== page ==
“I remember this one case where there was a baby who was kidnapped from a hospital in Washington. The women who took the child had two children of her own and she was strung out on drugs. We were never able to find out exactly why she kidnapped this baby girl, but she made a grave, yet important mistake that allowed my team to catch her. We put out an Amber Alert for the baby and the woman actually stopped at a Fred Meyer’s in Lynnwood to buy baby clothes. Luckily, an employee recognized the woman and wrote down her license plate number. When we eventually found the woman’s car, the baby was nowhere to be found; only the woman’s own children were still with her. Do you know where the baby was, Chris?”


“In a dumpster behind a tavern. The woman refused to admit that she had even taken the baby and we had to question her two children, neither of whom were over ten years old. The children told us that the mother had left the baby in a dumpster. If those children had not told us where to find the baby, she would have died. Anytime I had to work on a case that dealt with children, it stuck with me, “said Mary Ann.


I am eleven. “Hey Chris, do you want to play catch?” asks Rod. I sigh. “I guess”. I really wish that I could wait until mom gets home to play catch with her.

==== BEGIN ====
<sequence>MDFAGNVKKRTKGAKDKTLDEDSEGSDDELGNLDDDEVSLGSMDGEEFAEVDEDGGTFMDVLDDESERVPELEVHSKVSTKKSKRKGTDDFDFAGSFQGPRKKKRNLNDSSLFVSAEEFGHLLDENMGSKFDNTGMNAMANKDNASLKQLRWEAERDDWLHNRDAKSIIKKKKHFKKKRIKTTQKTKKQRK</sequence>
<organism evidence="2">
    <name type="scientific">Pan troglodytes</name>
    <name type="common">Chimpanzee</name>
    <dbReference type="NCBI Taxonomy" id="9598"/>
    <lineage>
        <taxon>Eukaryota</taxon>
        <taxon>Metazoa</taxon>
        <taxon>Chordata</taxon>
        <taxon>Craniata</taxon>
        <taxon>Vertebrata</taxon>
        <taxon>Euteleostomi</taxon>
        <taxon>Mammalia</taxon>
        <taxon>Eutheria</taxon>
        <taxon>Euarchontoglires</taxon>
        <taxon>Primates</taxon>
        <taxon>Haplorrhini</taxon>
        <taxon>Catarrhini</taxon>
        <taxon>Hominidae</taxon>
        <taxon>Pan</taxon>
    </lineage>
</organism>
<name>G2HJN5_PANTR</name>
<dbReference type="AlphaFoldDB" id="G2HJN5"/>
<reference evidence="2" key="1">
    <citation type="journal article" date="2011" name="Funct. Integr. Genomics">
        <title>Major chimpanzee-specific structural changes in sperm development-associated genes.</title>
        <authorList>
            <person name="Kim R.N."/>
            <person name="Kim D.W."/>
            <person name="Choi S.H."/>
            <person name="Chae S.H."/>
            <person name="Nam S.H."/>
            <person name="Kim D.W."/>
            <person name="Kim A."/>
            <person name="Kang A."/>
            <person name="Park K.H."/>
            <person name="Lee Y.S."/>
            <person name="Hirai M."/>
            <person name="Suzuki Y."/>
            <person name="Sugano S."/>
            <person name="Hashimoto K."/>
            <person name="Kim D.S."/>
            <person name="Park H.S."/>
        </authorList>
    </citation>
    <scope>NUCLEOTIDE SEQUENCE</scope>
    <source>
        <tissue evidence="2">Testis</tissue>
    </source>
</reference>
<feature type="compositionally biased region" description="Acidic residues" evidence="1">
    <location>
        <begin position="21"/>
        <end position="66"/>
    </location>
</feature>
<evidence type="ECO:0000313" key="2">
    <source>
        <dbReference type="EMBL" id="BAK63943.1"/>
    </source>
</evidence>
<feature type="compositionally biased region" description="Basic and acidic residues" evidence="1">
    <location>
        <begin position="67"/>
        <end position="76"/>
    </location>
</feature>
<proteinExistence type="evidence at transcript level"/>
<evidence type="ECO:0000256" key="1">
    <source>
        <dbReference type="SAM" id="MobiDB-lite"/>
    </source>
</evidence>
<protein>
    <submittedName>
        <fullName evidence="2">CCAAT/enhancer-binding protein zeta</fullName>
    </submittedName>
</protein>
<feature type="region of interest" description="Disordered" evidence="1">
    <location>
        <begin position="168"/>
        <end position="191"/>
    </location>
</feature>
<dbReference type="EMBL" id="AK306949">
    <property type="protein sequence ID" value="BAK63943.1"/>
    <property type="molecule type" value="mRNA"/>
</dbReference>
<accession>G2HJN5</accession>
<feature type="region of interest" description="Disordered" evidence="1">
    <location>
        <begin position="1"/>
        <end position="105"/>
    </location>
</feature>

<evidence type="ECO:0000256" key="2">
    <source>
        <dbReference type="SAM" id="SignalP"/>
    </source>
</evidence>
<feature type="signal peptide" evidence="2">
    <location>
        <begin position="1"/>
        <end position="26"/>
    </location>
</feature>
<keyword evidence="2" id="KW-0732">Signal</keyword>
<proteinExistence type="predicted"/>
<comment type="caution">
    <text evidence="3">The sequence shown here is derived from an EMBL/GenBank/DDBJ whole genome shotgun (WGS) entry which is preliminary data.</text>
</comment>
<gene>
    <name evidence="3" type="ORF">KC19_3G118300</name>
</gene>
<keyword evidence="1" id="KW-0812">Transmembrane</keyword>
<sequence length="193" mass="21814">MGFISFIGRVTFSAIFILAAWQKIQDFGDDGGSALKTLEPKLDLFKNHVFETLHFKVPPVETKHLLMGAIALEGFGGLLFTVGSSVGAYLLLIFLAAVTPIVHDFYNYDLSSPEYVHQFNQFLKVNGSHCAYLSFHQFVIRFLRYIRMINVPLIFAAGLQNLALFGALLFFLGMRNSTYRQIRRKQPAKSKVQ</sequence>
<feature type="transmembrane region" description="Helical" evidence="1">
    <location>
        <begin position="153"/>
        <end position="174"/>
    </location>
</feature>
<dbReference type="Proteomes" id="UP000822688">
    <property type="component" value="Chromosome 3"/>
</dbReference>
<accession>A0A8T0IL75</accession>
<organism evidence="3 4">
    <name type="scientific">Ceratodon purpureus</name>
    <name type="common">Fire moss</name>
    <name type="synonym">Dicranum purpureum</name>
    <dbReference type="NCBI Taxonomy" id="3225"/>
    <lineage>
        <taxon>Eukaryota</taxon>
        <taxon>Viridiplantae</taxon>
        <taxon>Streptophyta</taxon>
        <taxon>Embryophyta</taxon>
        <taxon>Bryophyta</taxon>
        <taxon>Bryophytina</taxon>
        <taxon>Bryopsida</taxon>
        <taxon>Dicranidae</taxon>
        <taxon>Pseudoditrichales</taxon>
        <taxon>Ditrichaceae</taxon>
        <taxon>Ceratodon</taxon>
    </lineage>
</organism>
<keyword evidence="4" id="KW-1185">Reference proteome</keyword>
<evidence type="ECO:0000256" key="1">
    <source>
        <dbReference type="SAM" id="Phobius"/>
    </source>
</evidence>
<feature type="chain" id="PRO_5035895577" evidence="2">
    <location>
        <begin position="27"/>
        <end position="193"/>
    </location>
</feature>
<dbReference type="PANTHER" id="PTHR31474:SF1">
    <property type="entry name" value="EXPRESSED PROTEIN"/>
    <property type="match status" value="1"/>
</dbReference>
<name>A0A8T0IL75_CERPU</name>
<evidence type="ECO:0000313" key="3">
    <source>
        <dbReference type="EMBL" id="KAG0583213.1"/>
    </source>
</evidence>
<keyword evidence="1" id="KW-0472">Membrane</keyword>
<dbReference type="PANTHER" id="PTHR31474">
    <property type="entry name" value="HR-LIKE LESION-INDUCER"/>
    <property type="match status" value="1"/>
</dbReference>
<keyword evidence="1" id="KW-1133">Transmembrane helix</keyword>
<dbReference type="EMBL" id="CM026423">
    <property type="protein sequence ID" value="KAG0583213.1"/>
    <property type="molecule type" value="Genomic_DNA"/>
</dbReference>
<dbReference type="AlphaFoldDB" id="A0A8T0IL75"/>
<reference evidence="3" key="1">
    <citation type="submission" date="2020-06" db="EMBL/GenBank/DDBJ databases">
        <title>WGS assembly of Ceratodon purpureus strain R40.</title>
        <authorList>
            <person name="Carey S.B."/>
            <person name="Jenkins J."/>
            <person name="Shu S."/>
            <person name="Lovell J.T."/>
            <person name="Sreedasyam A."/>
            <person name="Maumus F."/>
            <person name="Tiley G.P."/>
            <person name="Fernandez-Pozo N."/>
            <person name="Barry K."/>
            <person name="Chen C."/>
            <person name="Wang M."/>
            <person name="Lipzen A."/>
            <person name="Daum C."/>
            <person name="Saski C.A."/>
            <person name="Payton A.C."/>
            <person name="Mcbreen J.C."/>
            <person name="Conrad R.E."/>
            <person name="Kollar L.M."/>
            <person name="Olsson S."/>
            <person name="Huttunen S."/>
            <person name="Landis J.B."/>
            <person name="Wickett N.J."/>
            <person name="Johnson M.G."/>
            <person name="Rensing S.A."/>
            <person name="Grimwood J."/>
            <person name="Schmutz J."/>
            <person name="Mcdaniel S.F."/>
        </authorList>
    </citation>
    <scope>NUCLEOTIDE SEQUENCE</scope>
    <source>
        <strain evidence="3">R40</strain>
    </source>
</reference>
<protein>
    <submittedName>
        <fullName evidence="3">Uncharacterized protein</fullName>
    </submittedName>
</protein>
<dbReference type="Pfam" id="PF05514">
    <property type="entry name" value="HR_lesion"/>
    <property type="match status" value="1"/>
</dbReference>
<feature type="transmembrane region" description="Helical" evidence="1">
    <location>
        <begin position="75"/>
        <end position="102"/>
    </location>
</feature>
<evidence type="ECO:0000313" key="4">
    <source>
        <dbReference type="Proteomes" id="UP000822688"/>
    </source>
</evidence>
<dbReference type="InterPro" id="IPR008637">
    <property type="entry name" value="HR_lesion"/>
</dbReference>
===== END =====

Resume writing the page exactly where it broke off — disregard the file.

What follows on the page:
I follow Rod outside and grab my mitt. I see Rod place a car tire in the middle of the lawn. I am thoroughly confused. “I want you to stand in the tire while we play catch. You need to stop acting like a girl” he says to me. Lately, I have been afraid of the ball while playing baseball and I guess this is my Dad’s solution to that problem. After about ten minutes of playing catch from within the tire, my arm feels warm and I throw the ball towards my dad with as much strength as I can muster. He catches it and throws it back even harder; it is as if he gets some sick pleasure from throwing the ball at me as hard as he can.

After another ten minutes, I wind up and throw the ball. It goes too high and flies past Rod’s reach. Instead of going to retrieve the ball, he just stands there with his hand on his hip, holds his glove in the place where I should have thrown it, and watches the ball roll on and on. He gives me what I like to call the “gay man look”. It’s the look Rod gives to a person when he is disgusted with their actions or behavior. He gives that look to anybody whom he thinks is gay. Like his brother. Or me. I have to run past Rod to pick up the ball. I quit baseball when I am twelve.